Richard Falk: 'Sanctions are a sinister weapon' - MPPRE

Richard Falk: ‘Sanctions are a sinister weapon’

Richard Falk, professor emeritus of international law at Princeton University and former UN Special Rapporteur on the situation of human rights in the Palestinian territories occupied since 1967, participated on Wednesday in the international academic conference “Unilateral Measures: Disrespect for International Right, Serious Human Consequences.”

In this space for debate, organized by the Venezuelan Government and the Geneva School of Diplomacy and International Relations, Falk presented a paper titled “Divine judgement of postcolonial imperialism, unilateral sanctions,” where he clearly establish a difference between hegemonic international law and counter-hegemonic international law to show that the world’s justice system was created to respond to the wishes of the most powerful countries.

Falk explained that this dynamic enables governments such as the United States to exert pressure with blockades, sanctions and other measures, alleging legitimate defense and using the Charter of the United Nations and its right to veto at the Security Council to its favor.

From Falk’s perspective, coercive measures “violate the spirit and content of International Law. It’s particularly impressive that Venezuela is takin this initiative as it has had International Law on its side for a long time, but it has not helped them much. Maybe, in my opinion, they reached the conclusion that it is futile, that a country targeted by this type of coercion gets involved in international law and advocates for it.”

According to the human rights expert, the difference between hegemonic and counter-hegemonic international law is that the former assumes violations against people as acts of justice.

On the contrary, “counter-hegemonic international law […] is the idea that an effective change is also the result of controlling the symbolic relation linked to the norms; not the behavioral connection, but the symbolic relation. If we talk about anticolonial wars, we can see it more clearly. The weakest side, from the military point of view, won wars because they controlled the symbolic scope of law and morality. This built support in terms of political will and global solidarity.”

Likewise, Falk asked why countries like Iran, Cuba, Venezuela and Palestine have the law on their side, but are still victimized by international behavior.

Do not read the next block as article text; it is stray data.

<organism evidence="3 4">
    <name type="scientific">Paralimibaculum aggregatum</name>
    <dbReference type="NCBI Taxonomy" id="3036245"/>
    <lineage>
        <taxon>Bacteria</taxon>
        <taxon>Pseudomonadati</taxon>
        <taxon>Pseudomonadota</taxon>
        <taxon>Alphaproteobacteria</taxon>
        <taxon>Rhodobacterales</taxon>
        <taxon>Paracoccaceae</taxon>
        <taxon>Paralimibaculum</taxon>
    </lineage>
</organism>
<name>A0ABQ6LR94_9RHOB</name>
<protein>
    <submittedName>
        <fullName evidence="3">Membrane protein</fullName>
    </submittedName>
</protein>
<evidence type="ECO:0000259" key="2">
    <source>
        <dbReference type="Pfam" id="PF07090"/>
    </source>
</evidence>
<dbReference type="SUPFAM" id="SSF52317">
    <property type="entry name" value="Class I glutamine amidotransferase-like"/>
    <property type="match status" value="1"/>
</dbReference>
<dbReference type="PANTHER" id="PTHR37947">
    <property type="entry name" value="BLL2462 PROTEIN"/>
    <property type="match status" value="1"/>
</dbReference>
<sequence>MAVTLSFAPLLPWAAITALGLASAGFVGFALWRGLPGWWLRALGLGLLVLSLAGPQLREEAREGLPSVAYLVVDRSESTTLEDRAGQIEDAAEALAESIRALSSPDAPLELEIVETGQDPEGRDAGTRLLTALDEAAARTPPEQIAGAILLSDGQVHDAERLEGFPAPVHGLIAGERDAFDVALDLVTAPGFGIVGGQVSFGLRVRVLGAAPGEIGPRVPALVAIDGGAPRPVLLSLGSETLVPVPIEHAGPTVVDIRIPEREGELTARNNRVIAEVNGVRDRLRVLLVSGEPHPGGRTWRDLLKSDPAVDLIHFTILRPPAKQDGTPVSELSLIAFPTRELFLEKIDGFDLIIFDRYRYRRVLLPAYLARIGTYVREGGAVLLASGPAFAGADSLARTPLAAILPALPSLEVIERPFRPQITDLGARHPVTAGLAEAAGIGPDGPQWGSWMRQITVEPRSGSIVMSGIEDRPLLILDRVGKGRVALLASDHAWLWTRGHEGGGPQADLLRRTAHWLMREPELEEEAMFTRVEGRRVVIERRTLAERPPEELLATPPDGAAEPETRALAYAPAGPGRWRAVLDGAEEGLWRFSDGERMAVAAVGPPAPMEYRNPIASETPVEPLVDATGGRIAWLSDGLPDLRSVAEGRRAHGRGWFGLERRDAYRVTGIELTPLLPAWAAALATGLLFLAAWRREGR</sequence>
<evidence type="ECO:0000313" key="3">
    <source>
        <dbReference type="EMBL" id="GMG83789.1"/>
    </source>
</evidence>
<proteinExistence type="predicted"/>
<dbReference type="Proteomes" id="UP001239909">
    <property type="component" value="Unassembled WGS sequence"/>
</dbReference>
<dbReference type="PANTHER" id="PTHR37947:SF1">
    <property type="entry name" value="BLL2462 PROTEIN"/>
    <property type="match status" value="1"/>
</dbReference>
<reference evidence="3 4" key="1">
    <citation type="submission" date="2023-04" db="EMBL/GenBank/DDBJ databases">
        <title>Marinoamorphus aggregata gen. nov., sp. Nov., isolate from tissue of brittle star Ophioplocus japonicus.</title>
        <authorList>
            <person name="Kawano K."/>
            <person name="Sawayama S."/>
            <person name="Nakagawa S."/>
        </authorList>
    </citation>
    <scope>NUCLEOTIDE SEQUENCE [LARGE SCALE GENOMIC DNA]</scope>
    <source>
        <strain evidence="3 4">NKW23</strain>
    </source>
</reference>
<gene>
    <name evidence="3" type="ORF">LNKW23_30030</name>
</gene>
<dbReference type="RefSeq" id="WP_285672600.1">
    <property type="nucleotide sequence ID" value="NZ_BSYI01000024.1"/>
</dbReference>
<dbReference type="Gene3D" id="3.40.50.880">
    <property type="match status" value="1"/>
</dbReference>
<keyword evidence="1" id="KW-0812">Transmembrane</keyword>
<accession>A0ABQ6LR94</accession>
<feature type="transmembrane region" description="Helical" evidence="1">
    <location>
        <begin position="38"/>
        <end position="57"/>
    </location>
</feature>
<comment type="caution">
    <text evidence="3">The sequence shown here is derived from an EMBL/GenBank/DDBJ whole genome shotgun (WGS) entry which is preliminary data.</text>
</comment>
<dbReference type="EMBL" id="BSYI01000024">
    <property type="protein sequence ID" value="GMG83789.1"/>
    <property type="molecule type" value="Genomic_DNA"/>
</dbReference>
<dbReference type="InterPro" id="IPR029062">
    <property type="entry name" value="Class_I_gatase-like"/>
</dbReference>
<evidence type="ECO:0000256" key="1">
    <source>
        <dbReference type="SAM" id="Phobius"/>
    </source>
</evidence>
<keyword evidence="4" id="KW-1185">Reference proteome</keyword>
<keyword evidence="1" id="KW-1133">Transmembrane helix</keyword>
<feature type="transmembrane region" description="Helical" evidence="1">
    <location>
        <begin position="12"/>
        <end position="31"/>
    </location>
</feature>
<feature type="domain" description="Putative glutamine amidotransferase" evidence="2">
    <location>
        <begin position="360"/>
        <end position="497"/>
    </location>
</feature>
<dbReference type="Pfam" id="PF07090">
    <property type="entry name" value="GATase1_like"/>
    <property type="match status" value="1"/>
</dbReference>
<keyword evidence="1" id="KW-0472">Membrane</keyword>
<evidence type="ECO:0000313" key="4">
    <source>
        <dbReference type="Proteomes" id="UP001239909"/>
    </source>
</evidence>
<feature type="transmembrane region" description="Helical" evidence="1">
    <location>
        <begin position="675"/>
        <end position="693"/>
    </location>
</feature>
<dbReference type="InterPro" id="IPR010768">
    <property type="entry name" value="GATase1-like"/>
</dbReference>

“It is clear that the United Nations is ambivalent as for what type of international law it wants to refer to and with which it identifies. This ambivalence is enshrined in the Chart when it talks about the privileges of geopolitical actors in terms of veto power and the permanent membership in the Security Council,” explained Falk.

According to Falk, “the veto power conveys that the most powerful countries, like in 1945, are excepted from international law if they decide so. They are excepted from the Chart and its application. They are not held accountable. They have the power. They are empowered to not to be held accountable.”

Therefore, they can block the constant demands of Venezuela, Cuba, Iran and other nations for the lifting of unilateral coercive measures.

“The UN is important from a symbolic point of view; it legitimates the claims of countries like Venezuela, but it cannot correct, nor meet those claims because it is opposed by countries with the capacity of blocking the use of norms. So, it is not surprising that sanctions have been almost exclusively applied by former colonial powers and the United States,” Falk stated.

According to the expert, the punishing actions of these governments gain importance as they use international law and coercive measures as imperial weapons.

“Sanctions are basically a discretional weapon within the framework of hegemonic international law, and they are sometimes a sinister weapon,” said Professor Falk.

“We are dealing with what I call a grey zone of international law that can be manipulated in ways that reflect the precedence of geopolitics […] The system was designed this way. It’s not that it’s not working; it’s working as it was planned. Otherwise, the veto would not have sense. Why do the weakest countries have to be held accountable while the strongest don’t? This fundamental incoherence is the one found in this grey zone,” he stressed.